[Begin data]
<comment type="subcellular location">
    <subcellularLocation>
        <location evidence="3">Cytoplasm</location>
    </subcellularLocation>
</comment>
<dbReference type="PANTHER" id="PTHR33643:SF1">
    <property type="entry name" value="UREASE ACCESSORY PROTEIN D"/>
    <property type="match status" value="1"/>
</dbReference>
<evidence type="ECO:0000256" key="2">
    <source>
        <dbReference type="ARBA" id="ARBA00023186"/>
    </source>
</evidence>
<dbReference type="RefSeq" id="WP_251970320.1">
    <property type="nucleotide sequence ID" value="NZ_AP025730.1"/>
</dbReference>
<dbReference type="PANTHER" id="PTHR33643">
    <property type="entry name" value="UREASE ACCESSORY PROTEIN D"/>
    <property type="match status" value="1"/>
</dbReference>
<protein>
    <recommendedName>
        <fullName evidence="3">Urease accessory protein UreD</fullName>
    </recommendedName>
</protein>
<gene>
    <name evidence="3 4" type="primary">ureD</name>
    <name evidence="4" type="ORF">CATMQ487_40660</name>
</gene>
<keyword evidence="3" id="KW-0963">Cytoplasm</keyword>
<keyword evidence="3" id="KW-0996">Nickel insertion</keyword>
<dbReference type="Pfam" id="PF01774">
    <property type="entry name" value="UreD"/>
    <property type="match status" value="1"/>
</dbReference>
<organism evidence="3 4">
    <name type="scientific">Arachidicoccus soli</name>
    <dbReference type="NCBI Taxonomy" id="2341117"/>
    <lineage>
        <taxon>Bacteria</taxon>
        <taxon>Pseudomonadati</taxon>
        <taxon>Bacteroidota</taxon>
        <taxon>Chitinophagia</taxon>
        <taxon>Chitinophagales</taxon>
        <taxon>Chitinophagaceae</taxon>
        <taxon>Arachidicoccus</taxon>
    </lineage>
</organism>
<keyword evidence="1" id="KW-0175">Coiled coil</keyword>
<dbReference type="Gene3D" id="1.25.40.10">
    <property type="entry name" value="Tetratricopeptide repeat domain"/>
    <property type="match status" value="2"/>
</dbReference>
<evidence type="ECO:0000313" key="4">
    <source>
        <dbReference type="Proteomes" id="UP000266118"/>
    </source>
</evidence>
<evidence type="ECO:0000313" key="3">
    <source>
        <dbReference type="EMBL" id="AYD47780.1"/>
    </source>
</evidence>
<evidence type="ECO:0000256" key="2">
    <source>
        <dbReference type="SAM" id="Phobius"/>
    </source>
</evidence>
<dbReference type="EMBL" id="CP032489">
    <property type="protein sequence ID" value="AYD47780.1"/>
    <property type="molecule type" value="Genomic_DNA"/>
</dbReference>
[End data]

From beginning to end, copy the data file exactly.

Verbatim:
<comment type="subcellular location">
    <subcellularLocation>
        <location evidence="3">Cytoplasm</location>
    </subcellularLocation>
</comment>
<dbReference type="PANTHER" id="PTHR33643:SF1">
    <property type="entry name" value="UREASE ACCESSORY PROTEIN D"/>
    <property type="match status" value="1"/>
</dbReference>
<evidence type="ECO:0000256" key="2">
    <source>
        <dbReference type="ARBA" id="ARBA00023186"/>
    </source>
</evidence>
<dbReference type="RefSeq" id="WP_251970320.1">
    <property type="nucleotide sequence ID" value="NZ_AP025730.1"/>
</dbReference>
<dbReference type="PANTHER" id="PTHR33643">
    <property type="entry name" value="UREASE ACCESSORY PROTEIN D"/>
    <property type="match status" value="1"/>
</dbReference>
<protein>
    <recommendedName>
        <fullName evidence="3">Urease accessory protein UreD</fullName>
    </recommendedName>
</protein>
<gene>
    <name evidence="3 4" type="primary">ureD</name>
    <name evidence="4" type="ORF">CATMQ487_40660</name>
</gene>
<keyword evidence="3" id="KW-0963">Cytoplasm</keyword>
<keyword evidence="3" id="KW-0996">Nickel insertion</keyword>
<dbReference type="Pfam" id="PF01774">
    <property type="entry name" value="UreD"/>
    <property type="match status" value="1"/>
</dbReference>
<organism evidence="3 4">
    <name type="scientific">Arachidicoccus soli</name>
    <dbReference type="NCBI Taxonomy" id="2341117"/>
    <lineage>
        <taxon>Bacteria</taxon>
        <taxon>Pseudomonadati</taxon>
        <taxon>Bacteroidota</taxon>
        <taxon>Chitinophagia</taxon>
        <taxon>Chitinophagales</taxon>
        <taxon>Chitinophagaceae</taxon>
        <taxon>Arachidicoccus</taxon>
    </lineage>
</organism>
<keyword evidence="1" id="KW-0175">Coiled coil</keyword>
<dbReference type="Gene3D" id="1.25.40.10">
    <property type="entry name" value="Tetratricopeptide repeat domain"/>
    <property type="match status" value="2"/>
</dbReference>
<evidence type="ECO:0000313" key="4">
    <source>
        <dbReference type="Proteomes" id="UP000266118"/>
    </source>
</evidence>
<evidence type="ECO:0000313" key="3">
    <source>
        <dbReference type="EMBL" id="AYD47780.1"/>
    </source>
</evidence>
<evidence type="ECO:0000256" key="2">
    <source>
        <dbReference type="SAM" id="Phobius"/>
    </source>
</evidence>
<dbReference type="EMBL" id="CP032489">
    <property type="protein sequence ID" value="AYD47780.1"/>
    <property type="molecule type" value="Genomic_DNA"/>
</dbReference>